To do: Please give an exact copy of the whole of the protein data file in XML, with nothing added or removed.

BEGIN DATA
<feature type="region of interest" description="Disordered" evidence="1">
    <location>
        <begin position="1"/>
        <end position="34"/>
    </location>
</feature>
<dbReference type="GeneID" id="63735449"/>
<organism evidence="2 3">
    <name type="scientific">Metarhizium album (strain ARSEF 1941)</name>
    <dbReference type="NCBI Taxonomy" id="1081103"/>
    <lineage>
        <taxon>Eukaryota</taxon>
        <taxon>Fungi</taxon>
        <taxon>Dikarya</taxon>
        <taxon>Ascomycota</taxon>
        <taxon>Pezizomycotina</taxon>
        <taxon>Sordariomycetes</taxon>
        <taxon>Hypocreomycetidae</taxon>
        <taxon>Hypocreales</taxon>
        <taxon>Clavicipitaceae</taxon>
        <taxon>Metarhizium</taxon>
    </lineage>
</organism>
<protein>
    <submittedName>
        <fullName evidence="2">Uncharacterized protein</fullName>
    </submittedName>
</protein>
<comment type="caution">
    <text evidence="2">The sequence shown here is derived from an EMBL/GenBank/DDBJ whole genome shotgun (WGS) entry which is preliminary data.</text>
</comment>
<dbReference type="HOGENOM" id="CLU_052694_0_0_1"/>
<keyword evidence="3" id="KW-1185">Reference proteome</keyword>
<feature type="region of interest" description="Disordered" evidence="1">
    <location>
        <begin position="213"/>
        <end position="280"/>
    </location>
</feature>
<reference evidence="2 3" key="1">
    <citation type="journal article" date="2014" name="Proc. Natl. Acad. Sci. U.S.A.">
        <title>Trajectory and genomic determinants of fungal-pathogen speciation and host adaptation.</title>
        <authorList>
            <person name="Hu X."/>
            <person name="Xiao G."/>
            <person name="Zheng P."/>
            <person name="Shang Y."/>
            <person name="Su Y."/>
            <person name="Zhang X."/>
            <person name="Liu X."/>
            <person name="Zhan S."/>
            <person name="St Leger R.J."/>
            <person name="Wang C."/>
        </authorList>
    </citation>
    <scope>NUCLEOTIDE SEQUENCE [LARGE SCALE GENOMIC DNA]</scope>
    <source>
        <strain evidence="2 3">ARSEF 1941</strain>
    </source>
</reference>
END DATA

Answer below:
<feature type="region of interest" description="Disordered" evidence="1">
    <location>
        <begin position="1"/>
        <end position="34"/>
    </location>
</feature>
<dbReference type="GeneID" id="63735449"/>
<organism evidence="2 3">
    <name type="scientific">Metarhizium album (strain ARSEF 1941)</name>
    <dbReference type="NCBI Taxonomy" id="1081103"/>
    <lineage>
        <taxon>Eukaryota</taxon>
        <taxon>Fungi</taxon>
        <taxon>Dikarya</taxon>
        <taxon>Ascomycota</taxon>
        <taxon>Pezizomycotina</taxon>
        <taxon>Sordariomycetes</taxon>
        <taxon>Hypocreomycetidae</taxon>
        <taxon>Hypocreales</taxon>
        <taxon>Clavicipitaceae</taxon>
        <taxon>Metarhizium</taxon>
    </lineage>
</organism>
<protein>
    <submittedName>
        <fullName evidence="2">Uncharacterized protein</fullName>
    </submittedName>
</protein>
<comment type="caution">
    <text evidence="2">The sequence shown here is derived from an EMBL/GenBank/DDBJ whole genome shotgun (WGS) entry which is preliminary data.</text>
</comment>
<dbReference type="HOGENOM" id="CLU_052694_0_0_1"/>
<keyword evidence="3" id="KW-1185">Reference proteome</keyword>
<feature type="region of interest" description="Disordered" evidence="1">
    <location>
        <begin position="213"/>
        <end position="280"/>
    </location>
</feature>
<reference evidence="2 3" key="1">
    <citation type="journal article" date="2014" name="Proc. Natl. Acad. Sci. U.S.A.">
        <title>Trajectory and genomic determinants of fungal-pathogen speciation and host adaptation.</title>
        <authorList>
            <person name="Hu X."/>
            <person name="Xiao G."/>
            <person name="Zheng P."/>
            <person name="Shang Y."/>
            <person name="Su Y."/>
            <person name="Zhang X."/>
            <person name="Liu X."/>
            <person name="Zhan S."/>
            <person name="St Leger R.J."/>
            <person name="Wang C."/>
        </authorList>
    </citation>
    <scope>NUCLEOTIDE SEQUENCE [LARGE SCALE GENOMIC DNA]</scope>
    <source>
        <strain evidence="2 3">ARSEF 1941</strain>
    </source>
</reference>